Al-Qaeda alert: tentacles spread despite the killing of Bin Laden
Two massive car bombs in Syria and 100 deaths in Mali show al-Qaeda mean business again
DESPITE the killing of the founder Osama bin Laden last May, his al-Qaeda franchise has been spreading into new areas and new conflicts in the past few weeks.
Bin Laden's deputy and one-time spiritual mentor Ayman al-Zawahiri has just issued an eight-minute video entitled, 'Onwards, Lions of Syria'. It exhorts the overthrow of the Assad regime in Syria, and tells Jordan and Iraq not to back Turkey, the West or the Arab League in seeking a peace deal with Damascus.
Coincidentally the Syrian conflict spread at the weekend to Aleppo, the northern provincial capital, where two massive car bombs near military command posts killed 26 and wounded many others. The car bombs was similar to those used by al-Qaeda in Iraq.
"Our people in Syria don't rely on the West or the United States or Arab governments and Turkey," Zawahiri declaims. He also warns against the Arab League "and its corrupt governments supporting it".
The timing as well as the content of Zawahiri's video carries ominous implications. It is a clear indication – if any were needed – that the conflict is not confined to Syria alone. The insurgent Sunni Arabs now have the backing of extreme elements in Iraq and Saudi Arabia, including allies of al-Qaeda; and they are close to the Saudi regime, as well as the Wahhabi sect.
The conflict seems to be spreading already into Lebanon, with reports of the killing of three members of an Alawite family in the northern port of Tripoli over the weekend.
The direct involvement of al-Qaeda in the insurrection inside Syria itself means that the rebels will be able to call on a steady supply of weaponry and manpower from Iraq and radicals in the Gulf States.
The prospect of a long civil war which the Alawite military regime might not be able to win may have caused the sudden change of mind by the Russian government, who now seem to be in favour of an international peacekeeping mission by the UN and Arab League to Syria, having vociferously opposed any such move in the past.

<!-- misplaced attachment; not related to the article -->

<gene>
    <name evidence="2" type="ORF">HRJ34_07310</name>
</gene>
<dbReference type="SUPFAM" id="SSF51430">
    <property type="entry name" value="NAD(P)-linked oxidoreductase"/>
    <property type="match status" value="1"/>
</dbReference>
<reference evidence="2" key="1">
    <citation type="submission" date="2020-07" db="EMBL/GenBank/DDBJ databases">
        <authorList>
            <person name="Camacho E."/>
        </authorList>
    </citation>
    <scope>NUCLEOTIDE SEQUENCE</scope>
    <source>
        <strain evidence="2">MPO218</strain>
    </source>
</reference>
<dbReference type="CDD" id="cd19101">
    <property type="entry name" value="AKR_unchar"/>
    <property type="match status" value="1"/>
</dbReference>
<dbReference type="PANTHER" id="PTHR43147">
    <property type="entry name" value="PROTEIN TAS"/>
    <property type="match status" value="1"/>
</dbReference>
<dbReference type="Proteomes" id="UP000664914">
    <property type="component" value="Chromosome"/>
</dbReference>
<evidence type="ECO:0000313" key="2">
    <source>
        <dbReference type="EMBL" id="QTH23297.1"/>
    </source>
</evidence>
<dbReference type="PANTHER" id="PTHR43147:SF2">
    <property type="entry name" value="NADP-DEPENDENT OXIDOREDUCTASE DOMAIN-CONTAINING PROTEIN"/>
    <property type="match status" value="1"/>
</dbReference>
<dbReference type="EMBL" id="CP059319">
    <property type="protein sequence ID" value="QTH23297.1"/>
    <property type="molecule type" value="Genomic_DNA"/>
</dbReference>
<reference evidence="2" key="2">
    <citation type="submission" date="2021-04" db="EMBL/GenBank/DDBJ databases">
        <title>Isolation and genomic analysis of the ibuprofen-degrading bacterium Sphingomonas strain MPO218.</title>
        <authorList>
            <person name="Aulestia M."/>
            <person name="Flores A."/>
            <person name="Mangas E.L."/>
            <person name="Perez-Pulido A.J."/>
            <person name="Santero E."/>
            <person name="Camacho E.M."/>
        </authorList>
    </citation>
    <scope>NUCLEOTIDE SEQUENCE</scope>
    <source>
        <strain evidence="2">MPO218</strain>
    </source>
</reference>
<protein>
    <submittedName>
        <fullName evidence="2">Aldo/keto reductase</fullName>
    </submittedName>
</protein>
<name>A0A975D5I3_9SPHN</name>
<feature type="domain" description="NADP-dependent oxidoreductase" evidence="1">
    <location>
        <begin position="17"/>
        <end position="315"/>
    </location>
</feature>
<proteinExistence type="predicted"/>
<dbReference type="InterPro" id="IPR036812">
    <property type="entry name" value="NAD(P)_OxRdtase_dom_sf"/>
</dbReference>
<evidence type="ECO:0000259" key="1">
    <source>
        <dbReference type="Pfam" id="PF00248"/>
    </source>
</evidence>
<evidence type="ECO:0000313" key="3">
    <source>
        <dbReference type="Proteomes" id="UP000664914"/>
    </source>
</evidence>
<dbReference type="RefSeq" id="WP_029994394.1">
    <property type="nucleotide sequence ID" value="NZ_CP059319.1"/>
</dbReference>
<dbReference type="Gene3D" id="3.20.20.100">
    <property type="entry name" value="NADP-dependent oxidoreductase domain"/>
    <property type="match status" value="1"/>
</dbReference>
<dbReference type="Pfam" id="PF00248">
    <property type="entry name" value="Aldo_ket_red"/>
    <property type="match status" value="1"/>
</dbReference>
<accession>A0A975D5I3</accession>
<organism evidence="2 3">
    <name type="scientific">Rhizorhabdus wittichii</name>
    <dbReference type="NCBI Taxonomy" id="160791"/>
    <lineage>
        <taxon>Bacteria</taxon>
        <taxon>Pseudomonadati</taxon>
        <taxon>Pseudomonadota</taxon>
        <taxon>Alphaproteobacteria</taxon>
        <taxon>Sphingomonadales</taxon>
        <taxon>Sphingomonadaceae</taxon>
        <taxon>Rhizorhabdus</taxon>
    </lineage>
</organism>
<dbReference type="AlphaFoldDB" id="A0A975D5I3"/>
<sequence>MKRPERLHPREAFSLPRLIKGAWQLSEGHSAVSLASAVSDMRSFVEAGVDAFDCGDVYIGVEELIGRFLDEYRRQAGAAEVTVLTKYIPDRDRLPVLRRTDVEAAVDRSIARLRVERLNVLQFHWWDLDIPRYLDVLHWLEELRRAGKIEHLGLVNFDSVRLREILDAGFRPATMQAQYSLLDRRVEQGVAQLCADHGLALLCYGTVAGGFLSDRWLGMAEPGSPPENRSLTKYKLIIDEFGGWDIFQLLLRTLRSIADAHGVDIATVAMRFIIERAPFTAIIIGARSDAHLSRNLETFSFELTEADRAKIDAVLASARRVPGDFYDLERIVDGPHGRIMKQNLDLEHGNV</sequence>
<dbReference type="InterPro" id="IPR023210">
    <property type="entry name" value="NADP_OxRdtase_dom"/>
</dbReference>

The al-Qaeda move into Syria is also a severe jolt to the carefully constructed narrative by the United States administration that the movement had been mortally wounded with the killing of Bin Baden by Navy Seals last May. This is the message behind President Obama's announcement that US forces are to step down from combat in Afghanistan a year and half before the previous deadline set by the Nato alliance of December 2014.
Since last summer, al-Qaeda has been renewing recruiting and training from the camps of the northern Caucasus, to eastern Pakistan and Afghanistan, and inspiring a string of groups across whole swathes of Africa.
Since the middle of January, Tuareg militias claiming affiliation to al-Qaeda have been attacking government towns in Mali. The Mali government has just confirmed that up to 100 civilians and security personnel were murdered in the northern town of Aguelhok on 24 January.
The Tuareg nomads, one of the few groups of humans that can survive the Sahara at its hottest, have had their way of life severely disrupted in recent decades. Their militias were recruited by Col Gaddafi and fought for him with little success in Chad. From an ethnic group of about a million, most of the fighters have got by thriough smuggling and kidnapping.
Now they are linking cross Saharan Africa under the al-Qaeda banner with the al-Shabaab in Somalia, and Boko Haram in Nigeria. They are also active in southern Libya, Algeria and Morocco.
Like the Tuareg of the Azawad National Liberation Movement, the leadership of al-Shabaab has declared its allegiance to Ayman al-Zawahiri and al- Qaeda. Last week the al-Shabaab leader Ahmed Abdi Godane issued a video saying his movement had "merged" with al-Qaeda.
This may be a sign that al-Shabaab is under severe pressure in its civil war in Somalia. But it brings the al-Qaeda issue close to home in the UK, too. Many of the al-Shabaab fighters in East Africa carry British passports. They rely heavily on funds and support from the Somali diaspora of around 200,000 in the UK. One of their largest communities is in Poplar and Tower Hamlets, adding a further security consideration for the nearby main site of the 2012 Olympics.